Breastfed Babies May Be Less Likely to Become Obese. Part 2

When the data on the children’s BMIs were analyzed together with data on breastfeeding, the investigators reported inconsistent results. For breastfed children, there was a 37 percent reduction in being at risk of overweight, an effect that was statistically significant. But the actual risk of being overweight at 3-5 years of age was not significantly affected by whether the child was breastfed—that risk was only 16 percent lower. Actually, the strongest predictor of a child’s overweight status, the authors noted, was “the mother’s concurrent weight.” They found that children whose mothers were obese had a greater than fourfold increased risk of being overweight than children whose mothers were normal weight.

In the second study of the effect of breastfeeding on later body size, Matthew W. Gillman, MD, SM, and coworkers from the Harvard Medical School and the Harvard School of Public Health, examined data on older children, aged 9-14 years. The subjects included 7,155 boys and 8,186 girls who completed questionnaires at the beginning of the study in 1997. They provided information on age, sex, race/ethnicity, height, weight, sexual maturity, diet and physical activity. Their mothers, who were participants in the Nurses’ Health Study at Harvard completed questionnaires about their infant feeding practices.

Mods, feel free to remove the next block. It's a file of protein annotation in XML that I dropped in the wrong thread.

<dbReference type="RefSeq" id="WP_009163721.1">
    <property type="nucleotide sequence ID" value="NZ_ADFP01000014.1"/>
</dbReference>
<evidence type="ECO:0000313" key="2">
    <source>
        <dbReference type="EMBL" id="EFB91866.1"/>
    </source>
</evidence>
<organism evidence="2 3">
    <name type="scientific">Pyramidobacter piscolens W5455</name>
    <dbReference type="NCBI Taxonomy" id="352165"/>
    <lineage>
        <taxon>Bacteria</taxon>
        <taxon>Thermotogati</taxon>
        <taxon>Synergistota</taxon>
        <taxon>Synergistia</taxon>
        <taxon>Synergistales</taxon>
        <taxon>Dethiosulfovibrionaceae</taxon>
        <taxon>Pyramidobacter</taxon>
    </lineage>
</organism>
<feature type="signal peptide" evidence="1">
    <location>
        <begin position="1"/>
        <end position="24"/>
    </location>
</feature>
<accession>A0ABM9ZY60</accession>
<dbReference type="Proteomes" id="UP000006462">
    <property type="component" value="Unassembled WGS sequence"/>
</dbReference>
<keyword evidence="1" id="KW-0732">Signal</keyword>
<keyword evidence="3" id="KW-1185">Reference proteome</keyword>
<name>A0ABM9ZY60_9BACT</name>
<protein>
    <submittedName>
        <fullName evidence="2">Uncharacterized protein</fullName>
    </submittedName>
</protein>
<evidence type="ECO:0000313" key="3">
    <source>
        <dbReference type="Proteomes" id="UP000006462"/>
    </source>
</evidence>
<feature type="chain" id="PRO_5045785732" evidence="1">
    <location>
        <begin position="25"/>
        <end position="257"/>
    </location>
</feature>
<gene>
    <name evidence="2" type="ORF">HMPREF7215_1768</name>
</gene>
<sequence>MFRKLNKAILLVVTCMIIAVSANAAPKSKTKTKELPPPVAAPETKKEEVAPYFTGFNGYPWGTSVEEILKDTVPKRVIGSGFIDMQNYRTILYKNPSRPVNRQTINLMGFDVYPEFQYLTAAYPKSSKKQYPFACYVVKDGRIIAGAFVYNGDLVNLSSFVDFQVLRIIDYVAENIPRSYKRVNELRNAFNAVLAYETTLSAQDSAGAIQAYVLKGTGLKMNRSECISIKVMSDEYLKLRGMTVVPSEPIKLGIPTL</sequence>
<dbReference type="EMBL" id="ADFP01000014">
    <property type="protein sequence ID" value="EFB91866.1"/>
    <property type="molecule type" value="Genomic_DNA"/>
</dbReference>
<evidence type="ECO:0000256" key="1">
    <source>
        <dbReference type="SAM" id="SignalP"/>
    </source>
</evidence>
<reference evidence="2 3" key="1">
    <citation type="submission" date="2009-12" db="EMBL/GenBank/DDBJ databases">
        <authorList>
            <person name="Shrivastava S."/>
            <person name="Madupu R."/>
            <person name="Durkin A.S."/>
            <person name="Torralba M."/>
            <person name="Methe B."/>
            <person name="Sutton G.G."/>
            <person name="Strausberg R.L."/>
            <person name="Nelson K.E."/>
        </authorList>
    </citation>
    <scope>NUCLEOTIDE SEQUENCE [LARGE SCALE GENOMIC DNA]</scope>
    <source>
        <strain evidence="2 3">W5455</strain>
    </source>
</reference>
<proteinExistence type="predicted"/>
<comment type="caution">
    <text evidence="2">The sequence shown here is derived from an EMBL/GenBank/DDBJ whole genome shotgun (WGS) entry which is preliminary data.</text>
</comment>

In this study, unlike the one on young children, the investigators did find significant correlations between breastfeeding and later body size. Those children who had been breastfed for at least seven months had a 20 percent reduced risk of being overweight compared to children who had been breastfed for three months or less. Compared to children who had been fed only or mostly formula, those who had been only or mostly breastfed had a 22 percent lower risk of being overweight. In this study, controlling for maternal BMI did not eliminate the significant effect of breastfeeding on later risk of overweight. Dr. Gilman and his colleagues concluded that in their study, “infants who were breasfed were less likely than infants who were formula fed to manifest overweight as adolescents.”

In an editorial accompanying these two articles, William H. Dietz, M.D., Ph.D., from the Centers for Disease Control and Prevention in Atlanta, suggests that the difference in age of the children studied may account for the lack of agreement in their findings. He noted that other studies of children have found a reduction of overweight frequency in children who had been breastfed.

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